Florida to receive $1.1M from Wawa data breach payout

Wawa is an all-day, every-day stop for fresh, built-to-order foods, beverages, coffee, fuel...
Wawa is an all-day, every-day stop for fresh, built-to-order foods, beverages, coffee, fuel services, surcharge-free ATMs and more.(Wawa, Inc. Press Kit)
Published: Jul. 27, 2022 at 3:49 PM EDT
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TALLAHASSEE, Fla. (WCTV) - Seven attorneys general, including Ashley Moody of Florida, secured $8 million Tuesday after a multistate action responding to a massive Wawa data breach, according to a press release from Moody’s office.

The release says the 2019 breach “compromised potentially up to 34 million payment cards used at Wawa stores.”

Hackers were able to access the company’s computer network and put malware on registers, which allowed them to get sensitive payment data from April 18 to Dec. 12, 2019.

The release notes that this affected stores in six states: Florida, Virginia, Maryland, Delaware, Pennsylvania and New Jersey, as well as Washington, D.C.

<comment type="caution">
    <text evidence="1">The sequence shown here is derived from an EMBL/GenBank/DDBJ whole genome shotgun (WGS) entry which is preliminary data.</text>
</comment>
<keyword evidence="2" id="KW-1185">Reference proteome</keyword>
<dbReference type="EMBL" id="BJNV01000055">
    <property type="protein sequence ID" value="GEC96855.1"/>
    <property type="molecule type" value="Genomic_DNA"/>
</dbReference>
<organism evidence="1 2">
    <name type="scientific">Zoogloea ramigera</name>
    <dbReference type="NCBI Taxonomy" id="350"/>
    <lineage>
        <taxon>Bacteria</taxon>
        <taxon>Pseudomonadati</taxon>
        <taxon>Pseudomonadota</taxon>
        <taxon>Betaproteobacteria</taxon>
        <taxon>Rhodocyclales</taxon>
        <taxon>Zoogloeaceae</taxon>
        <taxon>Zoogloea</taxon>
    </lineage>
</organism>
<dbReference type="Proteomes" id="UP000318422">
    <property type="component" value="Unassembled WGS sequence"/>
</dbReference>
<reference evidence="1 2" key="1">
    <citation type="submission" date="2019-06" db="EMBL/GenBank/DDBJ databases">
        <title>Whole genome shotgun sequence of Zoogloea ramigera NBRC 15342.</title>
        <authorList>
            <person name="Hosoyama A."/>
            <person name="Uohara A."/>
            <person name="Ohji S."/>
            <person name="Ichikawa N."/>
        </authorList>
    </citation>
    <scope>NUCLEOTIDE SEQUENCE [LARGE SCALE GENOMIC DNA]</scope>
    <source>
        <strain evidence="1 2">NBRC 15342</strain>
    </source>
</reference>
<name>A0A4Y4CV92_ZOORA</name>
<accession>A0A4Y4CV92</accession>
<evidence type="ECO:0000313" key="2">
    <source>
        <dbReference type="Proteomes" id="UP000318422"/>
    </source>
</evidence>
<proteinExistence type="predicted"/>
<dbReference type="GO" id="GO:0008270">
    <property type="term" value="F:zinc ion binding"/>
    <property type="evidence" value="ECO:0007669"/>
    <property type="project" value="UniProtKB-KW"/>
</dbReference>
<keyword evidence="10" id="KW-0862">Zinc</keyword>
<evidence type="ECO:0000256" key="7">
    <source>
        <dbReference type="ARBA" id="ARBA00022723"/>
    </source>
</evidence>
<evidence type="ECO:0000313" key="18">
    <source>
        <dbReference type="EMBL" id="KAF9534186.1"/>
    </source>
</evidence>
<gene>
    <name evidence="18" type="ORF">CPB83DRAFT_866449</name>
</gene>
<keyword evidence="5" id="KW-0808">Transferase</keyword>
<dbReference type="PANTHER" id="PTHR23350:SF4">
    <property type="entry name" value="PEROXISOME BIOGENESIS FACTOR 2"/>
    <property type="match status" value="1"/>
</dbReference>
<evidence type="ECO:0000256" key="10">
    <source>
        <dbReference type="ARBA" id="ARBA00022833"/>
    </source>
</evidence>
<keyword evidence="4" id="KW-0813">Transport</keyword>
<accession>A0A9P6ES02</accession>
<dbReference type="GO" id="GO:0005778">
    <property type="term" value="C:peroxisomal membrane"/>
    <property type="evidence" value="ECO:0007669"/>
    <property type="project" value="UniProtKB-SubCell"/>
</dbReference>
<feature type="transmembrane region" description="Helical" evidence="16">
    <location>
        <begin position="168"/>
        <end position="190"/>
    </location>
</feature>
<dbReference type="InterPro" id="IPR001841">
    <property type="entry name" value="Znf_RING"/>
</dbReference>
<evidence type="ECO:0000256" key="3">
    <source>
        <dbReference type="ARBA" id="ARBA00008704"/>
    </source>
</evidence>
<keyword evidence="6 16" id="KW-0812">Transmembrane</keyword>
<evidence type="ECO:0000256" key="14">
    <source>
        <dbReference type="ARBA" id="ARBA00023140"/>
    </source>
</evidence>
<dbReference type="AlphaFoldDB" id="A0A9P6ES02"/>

Of the money secured, Florida will receive more than $1.1 million.

“Hackers will go to great lengths to steal personal information—often targeting businesses to access the data of millions of consumers,” Attorney General Moody said. “It is important that companies take reasonable measures to protect their customers from data breaches. Through a multistate action, we are securing millions of dollars and an agreement that Wawa will implement measures to better protect the sensitive information provided by its customers.”

The seven attorneys general, according to the release, “allege that Wawa failed to employ reasonable information security measures to prevent such a data breach, therefore violating state consumer protection and personal information protection laws.”

The new provisions Wawa agreed to include implementing and “maintaining a comprehensive information-security program designed to protect consumers’ sensitive personal information,” training the relevant employees on how to use this program and submitting to “a post-settlement, information-security assessment”

Patrice Malloy and Diane Oates, assistant attorney generals in the Consumer Protection Divison, represented Florida in this case.

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